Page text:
We discuss the recent asteroid that nearly missed hitting Earth. Our guests discuss techniques that we can use to protect ourselves, how much warning we’d need before a strike, and if we should redirect the space budget to prepare for these kinds of events.

In studio:

  • Brian Koberlein, senior lecturer of physics at RIT
  • Roger Dube, research professor and director of the Science Exploration Program at RIT

It's a name you haven't heard, but Dave Stevenson is a "legend" in the world of interplanetary science. That's according to the U of R's own Adam Frank.

Stevenson is visiting Rochester for a series of lectures this week, and our discussion covers the very nature of how planets are formed, and where life can exist. It's particularly poignant, as human beings continue to struggle with the climate on our own planet. Is there anywhere else we could go hang out for a while?

In studio:

There’s a dark, mysterious object visiting our solar system, and astronomers in Hawaii say its behavior has them wondering if it could be an artificial object. They’ve named it Oumuamua – Hawaiian for “messenger” – and it’s the first object of its kind to be observed by humans. Researchers say it behaves oddly and has a strange shape. They argue that while it is probably made of natural materials, they haven’t yet ruled out that it could be a spaceship. Scientists will soon probe the object for signs of technology, and we’ll learn more in the coming weeks about its size and composition. But in the meantime, if it is more than a lifeless rock, what will humans do if we aren’t alone in the universe? 

University of Rochester astrophysicist Adam Frank joins us to discuss that, and some news surrounding Mars and beyond.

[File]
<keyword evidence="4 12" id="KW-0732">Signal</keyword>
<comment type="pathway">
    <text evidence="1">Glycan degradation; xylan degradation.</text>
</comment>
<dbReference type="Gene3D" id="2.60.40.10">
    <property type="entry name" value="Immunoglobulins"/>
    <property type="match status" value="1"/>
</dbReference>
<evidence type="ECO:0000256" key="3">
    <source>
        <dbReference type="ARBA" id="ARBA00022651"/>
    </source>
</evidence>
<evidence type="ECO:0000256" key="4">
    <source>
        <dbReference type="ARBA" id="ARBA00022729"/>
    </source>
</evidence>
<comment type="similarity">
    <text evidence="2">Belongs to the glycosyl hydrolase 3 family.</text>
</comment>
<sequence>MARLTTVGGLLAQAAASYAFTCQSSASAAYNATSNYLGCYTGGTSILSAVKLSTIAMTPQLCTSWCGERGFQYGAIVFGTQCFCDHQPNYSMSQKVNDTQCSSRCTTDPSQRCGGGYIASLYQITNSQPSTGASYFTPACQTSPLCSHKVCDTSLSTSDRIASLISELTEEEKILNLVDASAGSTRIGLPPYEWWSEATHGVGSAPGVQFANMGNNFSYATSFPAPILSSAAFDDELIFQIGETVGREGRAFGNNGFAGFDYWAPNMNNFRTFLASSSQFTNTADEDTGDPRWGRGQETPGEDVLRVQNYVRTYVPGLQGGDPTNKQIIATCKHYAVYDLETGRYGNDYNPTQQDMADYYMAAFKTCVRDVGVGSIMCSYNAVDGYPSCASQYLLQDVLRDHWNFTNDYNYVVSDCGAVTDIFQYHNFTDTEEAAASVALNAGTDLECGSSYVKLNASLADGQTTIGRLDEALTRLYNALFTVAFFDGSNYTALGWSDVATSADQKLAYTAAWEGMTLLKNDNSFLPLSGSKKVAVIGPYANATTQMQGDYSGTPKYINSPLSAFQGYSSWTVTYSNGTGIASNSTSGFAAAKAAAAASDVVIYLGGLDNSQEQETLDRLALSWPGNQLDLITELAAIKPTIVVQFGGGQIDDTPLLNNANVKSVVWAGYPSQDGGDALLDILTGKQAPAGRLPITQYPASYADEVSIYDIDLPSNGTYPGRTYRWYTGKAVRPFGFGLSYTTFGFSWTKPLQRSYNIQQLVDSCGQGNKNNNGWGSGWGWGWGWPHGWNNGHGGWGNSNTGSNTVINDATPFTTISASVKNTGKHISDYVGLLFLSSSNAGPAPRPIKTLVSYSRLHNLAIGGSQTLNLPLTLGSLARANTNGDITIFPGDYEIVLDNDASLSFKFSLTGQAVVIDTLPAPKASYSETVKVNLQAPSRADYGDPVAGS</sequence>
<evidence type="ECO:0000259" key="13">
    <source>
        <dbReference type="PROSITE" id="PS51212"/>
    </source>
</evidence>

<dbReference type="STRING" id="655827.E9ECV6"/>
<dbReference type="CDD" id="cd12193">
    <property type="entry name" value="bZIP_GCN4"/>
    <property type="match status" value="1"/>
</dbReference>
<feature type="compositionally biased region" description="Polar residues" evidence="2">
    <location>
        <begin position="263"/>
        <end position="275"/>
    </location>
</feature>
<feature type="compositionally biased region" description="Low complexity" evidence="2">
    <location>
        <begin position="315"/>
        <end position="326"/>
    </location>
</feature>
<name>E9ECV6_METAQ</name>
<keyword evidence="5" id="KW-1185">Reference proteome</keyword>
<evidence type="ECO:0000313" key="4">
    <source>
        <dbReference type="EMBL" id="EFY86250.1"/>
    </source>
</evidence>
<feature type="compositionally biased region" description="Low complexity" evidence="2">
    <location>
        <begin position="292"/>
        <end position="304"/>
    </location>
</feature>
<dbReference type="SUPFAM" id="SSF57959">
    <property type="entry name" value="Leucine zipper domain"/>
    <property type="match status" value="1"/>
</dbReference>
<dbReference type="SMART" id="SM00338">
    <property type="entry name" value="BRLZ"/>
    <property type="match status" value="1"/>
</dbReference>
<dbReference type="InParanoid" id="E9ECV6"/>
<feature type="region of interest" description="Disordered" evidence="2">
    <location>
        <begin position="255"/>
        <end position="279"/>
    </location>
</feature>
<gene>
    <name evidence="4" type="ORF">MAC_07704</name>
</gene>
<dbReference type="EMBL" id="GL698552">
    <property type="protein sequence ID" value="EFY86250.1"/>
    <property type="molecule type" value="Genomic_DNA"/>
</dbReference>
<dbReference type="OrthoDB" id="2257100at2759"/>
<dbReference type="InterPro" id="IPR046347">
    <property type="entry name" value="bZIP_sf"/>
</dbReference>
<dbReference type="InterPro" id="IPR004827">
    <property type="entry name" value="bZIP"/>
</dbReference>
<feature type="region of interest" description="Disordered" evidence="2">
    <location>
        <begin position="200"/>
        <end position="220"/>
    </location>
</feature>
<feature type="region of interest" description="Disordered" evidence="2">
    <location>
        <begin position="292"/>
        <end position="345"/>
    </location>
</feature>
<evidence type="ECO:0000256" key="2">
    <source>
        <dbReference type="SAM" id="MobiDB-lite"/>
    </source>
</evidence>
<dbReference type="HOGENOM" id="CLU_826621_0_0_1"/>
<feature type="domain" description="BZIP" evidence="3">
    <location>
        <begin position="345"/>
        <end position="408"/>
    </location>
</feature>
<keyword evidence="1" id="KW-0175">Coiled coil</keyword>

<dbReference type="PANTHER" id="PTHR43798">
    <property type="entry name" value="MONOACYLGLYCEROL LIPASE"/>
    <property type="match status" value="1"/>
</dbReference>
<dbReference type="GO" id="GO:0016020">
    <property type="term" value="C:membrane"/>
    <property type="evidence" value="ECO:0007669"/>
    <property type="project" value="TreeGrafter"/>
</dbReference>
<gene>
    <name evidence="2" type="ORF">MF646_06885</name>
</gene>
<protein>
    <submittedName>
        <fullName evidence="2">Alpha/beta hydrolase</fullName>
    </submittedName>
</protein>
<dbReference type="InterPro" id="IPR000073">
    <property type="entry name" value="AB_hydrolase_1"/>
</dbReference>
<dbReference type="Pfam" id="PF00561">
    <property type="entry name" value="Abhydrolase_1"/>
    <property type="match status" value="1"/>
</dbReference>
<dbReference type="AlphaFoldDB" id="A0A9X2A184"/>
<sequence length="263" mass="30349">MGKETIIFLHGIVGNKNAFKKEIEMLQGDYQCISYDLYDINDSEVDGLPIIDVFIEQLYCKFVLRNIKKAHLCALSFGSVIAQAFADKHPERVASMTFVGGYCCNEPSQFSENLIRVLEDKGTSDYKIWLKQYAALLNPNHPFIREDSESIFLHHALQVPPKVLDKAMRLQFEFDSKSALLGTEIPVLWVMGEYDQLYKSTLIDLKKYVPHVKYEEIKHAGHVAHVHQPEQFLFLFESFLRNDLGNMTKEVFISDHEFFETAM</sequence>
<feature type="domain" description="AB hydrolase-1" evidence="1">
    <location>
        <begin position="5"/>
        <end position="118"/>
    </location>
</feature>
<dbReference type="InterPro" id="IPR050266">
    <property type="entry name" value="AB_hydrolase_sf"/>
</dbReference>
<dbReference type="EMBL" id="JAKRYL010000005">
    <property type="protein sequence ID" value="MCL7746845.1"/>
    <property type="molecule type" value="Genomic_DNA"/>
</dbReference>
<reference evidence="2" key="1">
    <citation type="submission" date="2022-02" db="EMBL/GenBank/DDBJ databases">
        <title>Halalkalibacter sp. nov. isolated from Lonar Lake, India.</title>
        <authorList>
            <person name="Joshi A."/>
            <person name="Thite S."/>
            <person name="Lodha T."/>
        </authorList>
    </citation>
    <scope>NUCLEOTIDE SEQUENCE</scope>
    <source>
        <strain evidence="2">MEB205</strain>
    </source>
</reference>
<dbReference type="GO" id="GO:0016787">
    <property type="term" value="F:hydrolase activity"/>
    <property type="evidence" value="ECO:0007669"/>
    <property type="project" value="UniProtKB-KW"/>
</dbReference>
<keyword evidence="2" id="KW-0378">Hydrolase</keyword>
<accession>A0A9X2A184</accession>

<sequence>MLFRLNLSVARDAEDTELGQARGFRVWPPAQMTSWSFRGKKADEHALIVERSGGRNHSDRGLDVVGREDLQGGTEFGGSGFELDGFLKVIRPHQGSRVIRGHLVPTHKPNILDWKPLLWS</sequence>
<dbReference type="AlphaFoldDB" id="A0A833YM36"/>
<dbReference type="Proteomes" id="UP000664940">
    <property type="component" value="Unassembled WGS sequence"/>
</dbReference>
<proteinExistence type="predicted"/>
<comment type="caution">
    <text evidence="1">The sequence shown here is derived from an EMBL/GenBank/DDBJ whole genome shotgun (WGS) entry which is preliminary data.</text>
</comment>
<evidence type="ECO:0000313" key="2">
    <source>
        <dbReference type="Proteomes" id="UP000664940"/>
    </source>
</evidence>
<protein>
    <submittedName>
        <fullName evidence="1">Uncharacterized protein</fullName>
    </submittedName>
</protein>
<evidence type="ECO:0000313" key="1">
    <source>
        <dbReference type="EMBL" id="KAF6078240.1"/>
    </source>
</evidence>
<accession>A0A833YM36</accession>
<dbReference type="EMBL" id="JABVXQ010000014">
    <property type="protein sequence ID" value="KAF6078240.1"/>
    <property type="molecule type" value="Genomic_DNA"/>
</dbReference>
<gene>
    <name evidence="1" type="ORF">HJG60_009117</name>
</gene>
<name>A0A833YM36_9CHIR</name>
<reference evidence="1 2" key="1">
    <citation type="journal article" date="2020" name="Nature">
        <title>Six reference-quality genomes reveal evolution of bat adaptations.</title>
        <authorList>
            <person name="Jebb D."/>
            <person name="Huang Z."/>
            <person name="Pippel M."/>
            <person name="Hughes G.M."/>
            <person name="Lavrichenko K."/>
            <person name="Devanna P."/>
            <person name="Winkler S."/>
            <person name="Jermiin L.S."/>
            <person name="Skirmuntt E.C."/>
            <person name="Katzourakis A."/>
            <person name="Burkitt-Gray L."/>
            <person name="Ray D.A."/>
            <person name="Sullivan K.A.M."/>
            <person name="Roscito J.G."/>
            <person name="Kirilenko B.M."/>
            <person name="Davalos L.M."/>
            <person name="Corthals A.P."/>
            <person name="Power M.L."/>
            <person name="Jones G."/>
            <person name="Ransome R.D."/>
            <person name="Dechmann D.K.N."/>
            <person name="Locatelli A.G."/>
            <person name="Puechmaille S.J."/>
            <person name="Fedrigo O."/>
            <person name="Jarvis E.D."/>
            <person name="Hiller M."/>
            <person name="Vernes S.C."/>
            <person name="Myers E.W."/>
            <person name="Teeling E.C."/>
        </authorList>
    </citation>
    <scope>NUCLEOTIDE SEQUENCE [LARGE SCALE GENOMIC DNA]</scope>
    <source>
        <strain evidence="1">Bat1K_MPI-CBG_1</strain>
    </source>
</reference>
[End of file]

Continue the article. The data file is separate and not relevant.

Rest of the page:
Are we alone in the universe? China has custom-built the world’s first observatory designed to listen for messages from extraterrestrial life. That country's preeminent science-fiction writer, Liu Cixin, argues that making contact with outside civilizations might lead to our extinction because they may perceive us as a threat. Yet, others say that making contact would lead to advances in science, ethics, culture, and more.

So as scientists continue to develop advanced telescopes and technologies, what kinds of messages should we be prepared to send, if any? What are the implications? And how likely is it that we will make contact at all? Our guests weigh in:

  • Brian Koberlein, senior lecturer of physics at RIT
  • Roger Dube, research professor and director of the Science Exploration Program at RIT

Did you have an opportunity to catch Monday’s solar eclipse? If not, hang in there until 2024 or join us for this hour of post-gaming the event, where we'll share all the highlights. Our panelists discuss their eclipse-hunting experiences and the science behind the event. Our guests:

  • David Meisel, distinguished professor in the Department of Physics and Astronomy at SUNY Geneseo
  • Brian Koberlein, senior lecturer of physics at RIT
  • Dan Menelly, president and chief science officer for the Rochester Museum and Science Center
  • Carrie Andrews, eclipse hunter